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Hoffmann, R. A wiki for the life sciences where authorship matters. Nature Genetics (2008)

Mutational analysis of the complex of human RNase inhibitor and human eosinophil-derived neurotoxin (RNase 2).

RNase inhibitor (RI) binds diverse proteins in the pancreatic RNase superfamily with extremely high avidity. Previous studies showed that tight binding of RNase A and angiogenin (Ang) is achieved primarily through interactions of hot spot residues in the 434-460 C-terminal segment of RI with the enzymatic active site; Asp435 of RI forms key hydrogen bonds with the catalytic lysine in both complexes, whereas the other contacts are largely distinctive. Here we have investigated the structural basis for recognition of a third ligand, eosinophil-derived neurotoxin (EDN), by single-site and multisite mutagenesis. Surprisingly, Ala replacement of Asp435 decreases affinity for EDN only by 14-fold, as compared to the several hundred-fold decreases with RNase A and Ang, and individual mutations of three other hot spot residues-Tyr434, Tyr437, and Ser460-have essentially no effect. Ala substitutions of nine additional residues, selected by examining a computational model of the RI.EDN complex, also have no marked impact. Overall, the losses in affinity for the single-residue variants examined account for only approximately 25% of the free energy of binding for the complex. However, multisite mutagenesis of RI reveals strong superadditivity of mutational effects, indicating that part of this shortfall reflects negative cooperativity. Replacement of Tyr434 together with Asp435 or Tyr437 increases K(i) by 540- and 290-fold, respectively. Thus, the C-terminal region of RI again plays an important role in ligand recognition, although probably smaller than for binding RNase A and Ang. Simultaneous substitutions of three neighboring tryptophans (261, 263, and 318) on RI attenuate affinity even more dramatically (by 4900-fold), indicating that the interactions of this RI region also contribute a considerable amount of the binding energy for the EDN complex. These findings highlight the potential importance of cooperativity in protein-protein interactions and the consequent limitations of single-site mutagenesis for assessing interface energetics.[1]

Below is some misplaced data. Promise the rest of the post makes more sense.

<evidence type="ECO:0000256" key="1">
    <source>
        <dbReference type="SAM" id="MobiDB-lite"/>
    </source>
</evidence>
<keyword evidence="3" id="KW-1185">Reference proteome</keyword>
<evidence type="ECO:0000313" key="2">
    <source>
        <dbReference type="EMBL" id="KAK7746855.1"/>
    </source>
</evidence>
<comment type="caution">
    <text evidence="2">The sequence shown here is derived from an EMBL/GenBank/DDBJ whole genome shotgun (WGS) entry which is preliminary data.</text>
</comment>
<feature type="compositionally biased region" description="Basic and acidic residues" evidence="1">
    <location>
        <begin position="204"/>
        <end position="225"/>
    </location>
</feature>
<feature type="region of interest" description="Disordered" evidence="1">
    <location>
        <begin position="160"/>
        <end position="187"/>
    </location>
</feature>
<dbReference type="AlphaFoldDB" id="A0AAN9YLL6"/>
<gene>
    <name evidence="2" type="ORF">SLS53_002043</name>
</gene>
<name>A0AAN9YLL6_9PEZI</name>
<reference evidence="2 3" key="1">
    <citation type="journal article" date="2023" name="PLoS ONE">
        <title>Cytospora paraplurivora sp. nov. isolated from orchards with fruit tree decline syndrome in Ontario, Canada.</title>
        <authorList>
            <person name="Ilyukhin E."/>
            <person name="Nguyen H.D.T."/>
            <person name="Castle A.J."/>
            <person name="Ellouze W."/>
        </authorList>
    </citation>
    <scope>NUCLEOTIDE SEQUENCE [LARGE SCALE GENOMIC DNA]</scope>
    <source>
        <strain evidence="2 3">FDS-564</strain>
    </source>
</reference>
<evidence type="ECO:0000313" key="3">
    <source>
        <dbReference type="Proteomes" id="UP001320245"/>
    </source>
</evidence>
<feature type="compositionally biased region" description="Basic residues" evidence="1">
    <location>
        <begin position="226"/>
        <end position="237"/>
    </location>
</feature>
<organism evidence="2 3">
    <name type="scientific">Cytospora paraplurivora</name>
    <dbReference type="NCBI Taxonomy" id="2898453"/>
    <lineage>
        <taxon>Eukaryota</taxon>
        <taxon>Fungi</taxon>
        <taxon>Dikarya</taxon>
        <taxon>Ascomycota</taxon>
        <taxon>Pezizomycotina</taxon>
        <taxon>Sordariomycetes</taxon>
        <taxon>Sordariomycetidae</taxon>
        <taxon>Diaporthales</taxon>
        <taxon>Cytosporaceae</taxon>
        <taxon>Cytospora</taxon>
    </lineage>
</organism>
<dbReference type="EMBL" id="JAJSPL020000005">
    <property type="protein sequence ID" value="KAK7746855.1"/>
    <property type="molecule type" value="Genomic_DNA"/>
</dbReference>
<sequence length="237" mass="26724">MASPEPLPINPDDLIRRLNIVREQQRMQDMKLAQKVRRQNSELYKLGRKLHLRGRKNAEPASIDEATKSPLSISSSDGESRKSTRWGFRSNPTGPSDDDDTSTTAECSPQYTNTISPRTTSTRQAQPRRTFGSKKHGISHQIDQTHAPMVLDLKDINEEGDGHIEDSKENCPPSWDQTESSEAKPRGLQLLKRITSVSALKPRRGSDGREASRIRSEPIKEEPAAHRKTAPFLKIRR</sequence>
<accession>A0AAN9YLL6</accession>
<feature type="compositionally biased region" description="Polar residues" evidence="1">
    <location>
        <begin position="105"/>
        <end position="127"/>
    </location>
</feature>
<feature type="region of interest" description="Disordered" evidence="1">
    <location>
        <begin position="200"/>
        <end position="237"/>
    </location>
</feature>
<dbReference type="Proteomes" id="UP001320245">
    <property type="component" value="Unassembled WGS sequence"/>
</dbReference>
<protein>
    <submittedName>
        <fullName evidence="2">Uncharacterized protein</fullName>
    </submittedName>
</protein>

1. Mutational analysis of the complex of human RNase inhibitor and human eosinophil-derived neurotoxin (RNase 2). Teufel, D.P., Kao, R.Y., Acharya, K.R., Shapiro, R. Biochemistry (2003) [Pubmed]
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